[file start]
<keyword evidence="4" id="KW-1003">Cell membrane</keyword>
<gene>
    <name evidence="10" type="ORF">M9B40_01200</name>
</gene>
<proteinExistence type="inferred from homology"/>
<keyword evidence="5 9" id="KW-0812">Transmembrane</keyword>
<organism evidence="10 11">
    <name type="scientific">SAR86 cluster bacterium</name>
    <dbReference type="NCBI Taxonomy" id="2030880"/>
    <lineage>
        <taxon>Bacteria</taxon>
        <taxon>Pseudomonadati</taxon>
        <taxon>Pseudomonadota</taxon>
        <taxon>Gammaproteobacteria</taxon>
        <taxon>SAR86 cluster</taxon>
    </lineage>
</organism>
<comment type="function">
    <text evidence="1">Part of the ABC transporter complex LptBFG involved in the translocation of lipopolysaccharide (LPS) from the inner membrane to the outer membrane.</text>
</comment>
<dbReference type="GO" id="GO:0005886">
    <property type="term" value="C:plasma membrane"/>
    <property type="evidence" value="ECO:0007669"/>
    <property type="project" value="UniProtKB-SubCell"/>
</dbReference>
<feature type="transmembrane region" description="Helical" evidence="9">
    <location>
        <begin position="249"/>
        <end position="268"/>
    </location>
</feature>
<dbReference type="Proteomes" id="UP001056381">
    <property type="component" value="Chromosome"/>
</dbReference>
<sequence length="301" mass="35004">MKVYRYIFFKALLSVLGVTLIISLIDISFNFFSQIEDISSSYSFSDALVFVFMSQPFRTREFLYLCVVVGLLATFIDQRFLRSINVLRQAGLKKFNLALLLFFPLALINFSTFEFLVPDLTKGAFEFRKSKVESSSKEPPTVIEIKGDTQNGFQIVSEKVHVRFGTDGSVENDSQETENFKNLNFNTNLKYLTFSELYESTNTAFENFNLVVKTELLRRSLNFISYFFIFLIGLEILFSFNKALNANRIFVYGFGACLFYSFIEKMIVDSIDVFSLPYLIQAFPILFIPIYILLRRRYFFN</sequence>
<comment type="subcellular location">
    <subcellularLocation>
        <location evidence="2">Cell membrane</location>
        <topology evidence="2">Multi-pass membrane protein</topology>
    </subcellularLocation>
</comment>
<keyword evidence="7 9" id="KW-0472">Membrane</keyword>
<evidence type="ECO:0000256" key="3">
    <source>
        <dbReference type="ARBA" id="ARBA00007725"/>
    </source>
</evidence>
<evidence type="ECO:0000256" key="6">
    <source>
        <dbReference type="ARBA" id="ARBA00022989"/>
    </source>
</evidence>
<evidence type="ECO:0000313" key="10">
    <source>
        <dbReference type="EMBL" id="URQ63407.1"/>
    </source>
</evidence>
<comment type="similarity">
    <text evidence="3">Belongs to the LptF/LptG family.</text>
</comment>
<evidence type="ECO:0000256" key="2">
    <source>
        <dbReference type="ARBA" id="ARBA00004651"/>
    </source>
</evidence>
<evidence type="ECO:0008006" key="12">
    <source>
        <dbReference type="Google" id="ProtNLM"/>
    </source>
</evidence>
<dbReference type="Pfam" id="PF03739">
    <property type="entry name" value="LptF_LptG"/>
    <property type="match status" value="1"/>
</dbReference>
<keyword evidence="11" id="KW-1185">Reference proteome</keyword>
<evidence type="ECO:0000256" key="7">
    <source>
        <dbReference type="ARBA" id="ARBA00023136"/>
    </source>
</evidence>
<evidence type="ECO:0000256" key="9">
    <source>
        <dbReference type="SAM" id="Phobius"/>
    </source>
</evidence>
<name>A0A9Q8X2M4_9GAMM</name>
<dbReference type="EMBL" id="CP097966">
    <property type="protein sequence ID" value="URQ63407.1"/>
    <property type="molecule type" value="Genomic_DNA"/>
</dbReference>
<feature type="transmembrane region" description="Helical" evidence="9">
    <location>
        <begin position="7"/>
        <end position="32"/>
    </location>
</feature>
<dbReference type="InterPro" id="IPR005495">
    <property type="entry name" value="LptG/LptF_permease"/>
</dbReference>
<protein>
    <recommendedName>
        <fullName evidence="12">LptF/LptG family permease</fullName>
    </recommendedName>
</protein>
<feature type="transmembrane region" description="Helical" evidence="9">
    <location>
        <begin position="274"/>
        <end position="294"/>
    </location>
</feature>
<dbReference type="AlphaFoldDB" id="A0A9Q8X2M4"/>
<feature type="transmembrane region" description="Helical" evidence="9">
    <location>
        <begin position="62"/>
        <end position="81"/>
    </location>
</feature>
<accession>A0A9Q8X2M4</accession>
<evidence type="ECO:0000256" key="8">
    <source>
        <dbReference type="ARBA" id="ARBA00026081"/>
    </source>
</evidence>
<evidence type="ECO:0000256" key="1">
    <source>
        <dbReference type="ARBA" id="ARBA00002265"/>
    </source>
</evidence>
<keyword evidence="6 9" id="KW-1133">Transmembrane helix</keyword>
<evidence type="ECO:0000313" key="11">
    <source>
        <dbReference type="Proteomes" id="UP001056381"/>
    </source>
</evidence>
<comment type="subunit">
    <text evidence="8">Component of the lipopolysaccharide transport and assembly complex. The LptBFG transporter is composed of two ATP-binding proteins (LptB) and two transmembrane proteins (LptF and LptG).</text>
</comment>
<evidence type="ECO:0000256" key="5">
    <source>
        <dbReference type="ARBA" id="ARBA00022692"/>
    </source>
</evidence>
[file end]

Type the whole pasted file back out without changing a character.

<keyword evidence="4" id="KW-1003">Cell membrane</keyword>
<gene>
    <name evidence="10" type="ORF">M9B40_01200</name>
</gene>
<proteinExistence type="inferred from homology"/>
<keyword evidence="5 9" id="KW-0812">Transmembrane</keyword>
<organism evidence="10 11">
    <name type="scientific">SAR86 cluster bacterium</name>
    <dbReference type="NCBI Taxonomy" id="2030880"/>
    <lineage>
        <taxon>Bacteria</taxon>
        <taxon>Pseudomonadati</taxon>
        <taxon>Pseudomonadota</taxon>
        <taxon>Gammaproteobacteria</taxon>
        <taxon>SAR86 cluster</taxon>
    </lineage>
</organism>
<comment type="function">
    <text evidence="1">Part of the ABC transporter complex LptBFG involved in the translocation of lipopolysaccharide (LPS) from the inner membrane to the outer membrane.</text>
</comment>
<dbReference type="GO" id="GO:0005886">
    <property type="term" value="C:plasma membrane"/>
    <property type="evidence" value="ECO:0007669"/>
    <property type="project" value="UniProtKB-SubCell"/>
</dbReference>
<feature type="transmembrane region" description="Helical" evidence="9">
    <location>
        <begin position="249"/>
        <end position="268"/>
    </location>
</feature>
<dbReference type="Proteomes" id="UP001056381">
    <property type="component" value="Chromosome"/>
</dbReference>
<sequence length="301" mass="35004">MKVYRYIFFKALLSVLGVTLIISLIDISFNFFSQIEDISSSYSFSDALVFVFMSQPFRTREFLYLCVVVGLLATFIDQRFLRSINVLRQAGLKKFNLALLLFFPLALINFSTFEFLVPDLTKGAFEFRKSKVESSSKEPPTVIEIKGDTQNGFQIVSEKVHVRFGTDGSVENDSQETENFKNLNFNTNLKYLTFSELYESTNTAFENFNLVVKTELLRRSLNFISYFFIFLIGLEILFSFNKALNANRIFVYGFGACLFYSFIEKMIVDSIDVFSLPYLIQAFPILFIPIYILLRRRYFFN</sequence>
<comment type="subcellular location">
    <subcellularLocation>
        <location evidence="2">Cell membrane</location>
        <topology evidence="2">Multi-pass membrane protein</topology>
    </subcellularLocation>
</comment>
<keyword evidence="7 9" id="KW-0472">Membrane</keyword>
<evidence type="ECO:0000256" key="3">
    <source>
        <dbReference type="ARBA" id="ARBA00007725"/>
    </source>
</evidence>
<evidence type="ECO:0000256" key="6">
    <source>
        <dbReference type="ARBA" id="ARBA00022989"/>
    </source>
</evidence>
<evidence type="ECO:0000313" key="10">
    <source>
        <dbReference type="EMBL" id="URQ63407.1"/>
    </source>
</evidence>
<comment type="similarity">
    <text evidence="3">Belongs to the LptF/LptG family.</text>
</comment>
<evidence type="ECO:0000256" key="2">
    <source>
        <dbReference type="ARBA" id="ARBA00004651"/>
    </source>
</evidence>
<evidence type="ECO:0008006" key="12">
    <source>
        <dbReference type="Google" id="ProtNLM"/>
    </source>
</evidence>
<dbReference type="Pfam" id="PF03739">
    <property type="entry name" value="LptF_LptG"/>
    <property type="match status" value="1"/>
</dbReference>
<keyword evidence="11" id="KW-1185">Reference proteome</keyword>
<evidence type="ECO:0000256" key="7">
    <source>
        <dbReference type="ARBA" id="ARBA00023136"/>
    </source>
</evidence>
<evidence type="ECO:0000256" key="9">
    <source>
        <dbReference type="SAM" id="Phobius"/>
    </source>
</evidence>
<name>A0A9Q8X2M4_9GAMM</name>
<dbReference type="EMBL" id="CP097966">
    <property type="protein sequence ID" value="URQ63407.1"/>
    <property type="molecule type" value="Genomic_DNA"/>
</dbReference>
<feature type="transmembrane region" description="Helical" evidence="9">
    <location>
        <begin position="7"/>
        <end position="32"/>
    </location>
</feature>
<dbReference type="InterPro" id="IPR005495">
    <property type="entry name" value="LptG/LptF_permease"/>
</dbReference>
<protein>
    <recommendedName>
        <fullName evidence="12">LptF/LptG family permease</fullName>
    </recommendedName>
</protein>
<feature type="transmembrane region" description="Helical" evidence="9">
    <location>
        <begin position="274"/>
        <end position="294"/>
    </location>
</feature>
<dbReference type="AlphaFoldDB" id="A0A9Q8X2M4"/>
<feature type="transmembrane region" description="Helical" evidence="9">
    <location>
        <begin position="62"/>
        <end position="81"/>
    </location>
</feature>
<accession>A0A9Q8X2M4</accession>
<evidence type="ECO:0000256" key="8">
    <source>
        <dbReference type="ARBA" id="ARBA00026081"/>
    </source>
</evidence>
<evidence type="ECO:0000256" key="1">
    <source>
        <dbReference type="ARBA" id="ARBA00002265"/>
    </source>
</evidence>
<keyword evidence="6 9" id="KW-1133">Transmembrane helix</keyword>
<evidence type="ECO:0000313" key="11">
    <source>
        <dbReference type="Proteomes" id="UP001056381"/>
    </source>
</evidence>
<comment type="subunit">
    <text evidence="8">Component of the lipopolysaccharide transport and assembly complex. The LptBFG transporter is composed of two ATP-binding proteins (LptB) and two transmembrane proteins (LptF and LptG).</text>
</comment>
<evidence type="ECO:0000256" key="5">
    <source>
        <dbReference type="ARBA" id="ARBA00022692"/>
    </source>
</evidence>